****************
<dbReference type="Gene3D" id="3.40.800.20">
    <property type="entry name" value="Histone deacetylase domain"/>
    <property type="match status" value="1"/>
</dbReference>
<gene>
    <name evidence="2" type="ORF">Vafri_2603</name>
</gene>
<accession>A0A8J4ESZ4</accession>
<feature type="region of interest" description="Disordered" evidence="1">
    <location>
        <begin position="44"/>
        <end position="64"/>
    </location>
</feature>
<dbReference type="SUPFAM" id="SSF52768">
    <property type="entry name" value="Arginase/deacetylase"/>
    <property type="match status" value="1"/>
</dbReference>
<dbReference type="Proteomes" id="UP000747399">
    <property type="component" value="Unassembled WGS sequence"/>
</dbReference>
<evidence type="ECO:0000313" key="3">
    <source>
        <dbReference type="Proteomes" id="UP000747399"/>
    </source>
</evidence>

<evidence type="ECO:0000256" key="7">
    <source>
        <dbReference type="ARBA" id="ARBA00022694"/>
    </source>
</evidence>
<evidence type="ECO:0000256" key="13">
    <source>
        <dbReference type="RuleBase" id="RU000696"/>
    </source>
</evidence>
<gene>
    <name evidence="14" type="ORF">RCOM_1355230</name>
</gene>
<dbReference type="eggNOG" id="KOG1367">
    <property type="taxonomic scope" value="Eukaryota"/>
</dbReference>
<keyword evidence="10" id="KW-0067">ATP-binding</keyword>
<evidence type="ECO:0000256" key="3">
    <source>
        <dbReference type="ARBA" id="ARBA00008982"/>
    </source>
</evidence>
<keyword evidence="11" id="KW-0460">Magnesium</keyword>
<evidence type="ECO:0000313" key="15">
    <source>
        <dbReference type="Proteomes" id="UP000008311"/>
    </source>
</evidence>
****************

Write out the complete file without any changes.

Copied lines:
<dbReference type="Gene3D" id="3.40.800.20">
    <property type="entry name" value="Histone deacetylase domain"/>
    <property type="match status" value="1"/>
</dbReference>
<gene>
    <name evidence="2" type="ORF">Vafri_2603</name>
</gene>
<accession>A0A8J4ESZ4</accession>
<feature type="region of interest" description="Disordered" evidence="1">
    <location>
        <begin position="44"/>
        <end position="64"/>
    </location>
</feature>
<dbReference type="SUPFAM" id="SSF52768">
    <property type="entry name" value="Arginase/deacetylase"/>
    <property type="match status" value="1"/>
</dbReference>
<dbReference type="Proteomes" id="UP000747399">
    <property type="component" value="Unassembled WGS sequence"/>
</dbReference>
<evidence type="ECO:0000313" key="3">
    <source>
        <dbReference type="Proteomes" id="UP000747399"/>
    </source>
</evidence>

<evidence type="ECO:0000256" key="7">
    <source>
        <dbReference type="ARBA" id="ARBA00022694"/>
    </source>
</evidence>
<evidence type="ECO:0000256" key="13">
    <source>
        <dbReference type="RuleBase" id="RU000696"/>
    </source>
</evidence>
<gene>
    <name evidence="14" type="ORF">RCOM_1355230</name>
</gene>
<dbReference type="eggNOG" id="KOG1367">
    <property type="taxonomic scope" value="Eukaryota"/>
</dbReference>
<keyword evidence="10" id="KW-0067">ATP-binding</keyword>
<evidence type="ECO:0000256" key="3">
    <source>
        <dbReference type="ARBA" id="ARBA00008982"/>
    </source>
</evidence>
<keyword evidence="11" id="KW-0460">Magnesium</keyword>
<evidence type="ECO:0000313" key="15">
    <source>
        <dbReference type="Proteomes" id="UP000008311"/>
    </source>
</evidence>